Corals subjected to a stressful regime of exceptionally warm water in the laboratory came to be more tolerant of high temperatures, according to new research that offers another possible tool for preserving ailing coral reefs.
For the study, scientists exposed fragments of Caribbean staghorn coral to high heat, with some in water kept at a constant 28 degrees C (82 degrees F) and others in water fluctuating between 28 degrees C and 31 degrees C (88 degrees F). The experiment lasted for 90 days, with those exposed to variable temperatures able to tolerate high heat for longer periods before bleaching. The findings were published in the journal Coral Reefs.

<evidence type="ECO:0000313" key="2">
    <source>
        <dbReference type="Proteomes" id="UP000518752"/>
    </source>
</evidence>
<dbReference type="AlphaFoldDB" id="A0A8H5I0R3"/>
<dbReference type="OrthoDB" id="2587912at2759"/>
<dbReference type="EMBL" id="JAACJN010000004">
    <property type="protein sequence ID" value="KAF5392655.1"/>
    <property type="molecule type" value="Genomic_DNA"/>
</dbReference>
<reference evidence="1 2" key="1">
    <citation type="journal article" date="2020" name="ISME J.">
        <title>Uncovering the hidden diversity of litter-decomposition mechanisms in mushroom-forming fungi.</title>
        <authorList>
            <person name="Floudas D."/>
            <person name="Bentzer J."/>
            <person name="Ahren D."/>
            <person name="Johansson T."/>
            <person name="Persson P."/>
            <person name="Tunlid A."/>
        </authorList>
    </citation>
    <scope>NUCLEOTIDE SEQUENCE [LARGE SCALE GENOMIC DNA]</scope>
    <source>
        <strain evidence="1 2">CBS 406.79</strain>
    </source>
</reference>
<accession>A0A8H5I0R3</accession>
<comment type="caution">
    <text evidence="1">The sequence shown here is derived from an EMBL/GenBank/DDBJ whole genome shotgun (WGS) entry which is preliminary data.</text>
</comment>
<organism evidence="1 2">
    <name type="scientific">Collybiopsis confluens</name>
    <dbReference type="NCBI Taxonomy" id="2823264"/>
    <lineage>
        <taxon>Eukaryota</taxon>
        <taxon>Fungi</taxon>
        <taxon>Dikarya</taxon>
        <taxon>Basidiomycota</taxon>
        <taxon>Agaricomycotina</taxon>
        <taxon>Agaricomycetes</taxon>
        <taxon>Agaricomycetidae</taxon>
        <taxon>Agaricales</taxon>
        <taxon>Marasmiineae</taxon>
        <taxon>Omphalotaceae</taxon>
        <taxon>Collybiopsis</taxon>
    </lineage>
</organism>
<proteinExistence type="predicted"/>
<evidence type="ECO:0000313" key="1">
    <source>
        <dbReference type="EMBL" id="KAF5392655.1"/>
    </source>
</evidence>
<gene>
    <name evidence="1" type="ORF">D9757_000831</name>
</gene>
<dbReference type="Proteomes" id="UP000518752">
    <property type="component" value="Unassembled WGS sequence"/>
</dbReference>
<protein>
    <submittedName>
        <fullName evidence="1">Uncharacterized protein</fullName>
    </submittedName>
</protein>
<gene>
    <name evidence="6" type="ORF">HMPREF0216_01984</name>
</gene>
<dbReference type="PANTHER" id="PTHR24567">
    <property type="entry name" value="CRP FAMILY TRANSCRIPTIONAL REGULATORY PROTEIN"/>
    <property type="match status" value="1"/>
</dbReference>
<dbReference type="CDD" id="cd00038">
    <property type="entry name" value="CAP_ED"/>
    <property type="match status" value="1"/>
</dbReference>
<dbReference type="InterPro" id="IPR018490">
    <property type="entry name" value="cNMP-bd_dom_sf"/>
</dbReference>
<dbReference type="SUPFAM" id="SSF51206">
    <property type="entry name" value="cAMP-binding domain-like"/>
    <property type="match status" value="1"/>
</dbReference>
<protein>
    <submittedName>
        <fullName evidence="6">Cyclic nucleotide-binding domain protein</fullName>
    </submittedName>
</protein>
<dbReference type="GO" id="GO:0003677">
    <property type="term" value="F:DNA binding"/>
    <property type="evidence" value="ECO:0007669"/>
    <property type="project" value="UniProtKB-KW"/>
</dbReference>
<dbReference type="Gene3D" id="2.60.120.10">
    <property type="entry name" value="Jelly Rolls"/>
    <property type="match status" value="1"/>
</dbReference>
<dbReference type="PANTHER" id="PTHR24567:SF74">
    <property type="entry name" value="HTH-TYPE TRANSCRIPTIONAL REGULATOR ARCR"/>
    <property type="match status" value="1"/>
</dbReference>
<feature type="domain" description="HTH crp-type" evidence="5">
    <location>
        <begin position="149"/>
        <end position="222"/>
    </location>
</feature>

“This ‘training’ regime is akin to an athlete preparing for a race,” said Allyson DeMerlis, a PhD student in marine biology at the University of Miami and lead author of the study. “We were able to demonstrate that this temperature treatment can boost the corals’ stamina to heat stress.”
The findings suggest a new approach for restoring coral reefs. Nursery-raised staghorn coral that have been “trained” to tolerate heat through exposure to variable temperatures could be planted onto reefs degraded by warming waters, scientists said. “Our findings bring a glimmer of hope to the uncertain future of corals, as we identified a treatment in which we can enhance their tolerance to heat stress,” said DeMerlis.